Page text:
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Thomas1

Senior Member
polszczyzna warszawska
Split from here

Again some off-topic discussion :D

So, šanovat doesn't mean respect in Czech? If I read this word I'd say it means respect someone but there are many 'strange' words ;) that sound similar in Slavic languages and don't mean the same.
Well, if you respect someone you can be considerate for them as well, and all the way around, so maybe there's some similarity (and I shouldn't have corrected you :)). Could you please give some examples in which you would use the word?
 
  • Jana337

    Senior Member
    čeština
    Thomas1 said:
    Again some off-topic discussion :D

    So, šanovat doesn't mean respect in Czech? If I read this word I'd say it means respect someone but there are many 'strange' words ;) that sound similar in Slavic languages and don't mean the same.
    Well, if you respect someone you can be considerate for them as well, and all the way around, so maybe there's some similarity (and I shouldn't have corrected you :)). Could you please give some examples in which you would use the word?
    Šanovat does not mean anything in Czech. I only know it from my grandmother's dialect inspired by Polish. She used it like "to spare someone" (to prevent someone from experiencing something embarassing, unpleasant, hurtful).

    Jana
     

    Tchesko

    Senior Member
    Czech
    Jana337 said:
    Šanovat does not mean anything in Czech. I only know it from my grandmother's dialect inspired by Polish. She used it like "to spare someone" (to prevent someone from experiencing something embarassing, unpleasant, hurtful).

    Jana
    The word might be more widespread than that, Jana. I know it from a folk song from South Moravia...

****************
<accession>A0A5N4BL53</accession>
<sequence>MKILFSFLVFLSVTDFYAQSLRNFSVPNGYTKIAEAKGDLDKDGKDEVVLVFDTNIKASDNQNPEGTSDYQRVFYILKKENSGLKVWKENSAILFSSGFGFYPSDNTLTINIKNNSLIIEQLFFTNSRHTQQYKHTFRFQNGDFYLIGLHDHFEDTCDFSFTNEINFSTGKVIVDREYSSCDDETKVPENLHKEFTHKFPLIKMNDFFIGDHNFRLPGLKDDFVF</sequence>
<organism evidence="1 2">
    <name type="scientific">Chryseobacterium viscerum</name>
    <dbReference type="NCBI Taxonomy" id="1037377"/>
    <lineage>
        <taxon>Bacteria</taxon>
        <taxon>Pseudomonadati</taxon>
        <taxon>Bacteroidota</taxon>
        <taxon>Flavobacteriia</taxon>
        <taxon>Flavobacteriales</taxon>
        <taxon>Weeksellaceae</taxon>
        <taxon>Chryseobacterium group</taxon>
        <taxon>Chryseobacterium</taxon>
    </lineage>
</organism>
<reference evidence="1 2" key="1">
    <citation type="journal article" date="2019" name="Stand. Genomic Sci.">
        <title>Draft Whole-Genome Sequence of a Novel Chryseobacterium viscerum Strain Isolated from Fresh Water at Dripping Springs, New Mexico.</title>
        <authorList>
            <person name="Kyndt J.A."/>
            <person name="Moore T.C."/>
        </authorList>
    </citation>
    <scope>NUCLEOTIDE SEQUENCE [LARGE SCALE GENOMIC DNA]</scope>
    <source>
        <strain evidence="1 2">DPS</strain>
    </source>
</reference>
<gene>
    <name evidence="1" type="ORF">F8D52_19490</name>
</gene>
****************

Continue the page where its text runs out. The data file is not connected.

Roman
     

    Jana337

    Senior Member
    čeština
    Thanks, Roman. :)
    Would you say it means "to protect" or "to respect" in the song? I lean towards the former.

    Jana
     

    Tchesko

    Senior Member
    Czech
    To say the truth, I couldn't make up my mind...

    However, this "Moravian-Czech dictionary" :) makes me lean towards "to spare", "to protect", "to look after"... and seemingly also "to pity" ("litovat, šetřit, opatrovat")...

    But the sense of "šanovat" is definitely subject to (mis)interpretation: there are discussions on that matter on the internet; it is a substandard word, so its meaning might be not-so-well codified.

    Now, I found here some etymological stuff: "šanovat" stems from the German verb "schonen", and its meaning is "to spare someone", "to protect someone" and... "to respect someone" ("mít ohled na", for lack of better translation ~ "to have regard for someone", "to take one's motives into consideration").

    So, generally speaking, I tend to think that both "to protect" and "to respect" are acceptable.
    In the song, I first thought I would replace it with "opatrovat", i.e. "to protect" / "to look after". But in that case, the use of the conjunction "ale" ("but") in the song looks weird to me... That's why, in my humble opinion, the song says rather "I would spare her during the day" (a bit like a scarce resource) ;) ... "but love her during the night"!

    Roman
     

    cyanista

    законодательница мод
    NRW
    Belarusian/Russian
    Tchesko said:
    Now, I found here some etymological stuff: "šanovat" stems from the German verb "schonen", and its meaning is "to spare someone", "to protect someone" and... "to respect someone" ("mít ohled na", for lack of better translation ~ "to have regard for someone", "to take one's motives into consideration").
    Really? It is of Germanic origin?? How interesting!!

    It's quite a common word in Belarussian. "Шанаваць" means "to have/show respect for, to honour smn/smth". Its derivatives are also widely used, i.e. they usually say "шаноўнае спадарства" when addressing the audience. (Compare for example: Sehr geehrte Damen und Herren.)

    Tchesko said:
    In the song, I first thought I would replace it with "opatrovat", i.e. "to protect" / "to look after". But in that case, the use of the conjunction "ale" ("but") in the song looks weird to me... That's why, in my humble opinion, the song says rather "I would spare her during the day" (a bit like a scarce resource) ;) ... "and love her during the night"!
    :) An original thought! :)

    Still, I would suggest a slightly different variant:

    "I would honour her by day and caress her in the night" ;)
     
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